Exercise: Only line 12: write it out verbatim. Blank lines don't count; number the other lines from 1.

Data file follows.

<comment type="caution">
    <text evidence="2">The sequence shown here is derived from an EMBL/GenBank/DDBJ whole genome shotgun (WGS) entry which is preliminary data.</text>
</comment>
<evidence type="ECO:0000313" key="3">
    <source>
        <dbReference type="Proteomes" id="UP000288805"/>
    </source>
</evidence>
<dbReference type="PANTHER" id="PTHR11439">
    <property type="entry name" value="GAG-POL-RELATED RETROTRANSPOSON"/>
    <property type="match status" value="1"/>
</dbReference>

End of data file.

</dbReference>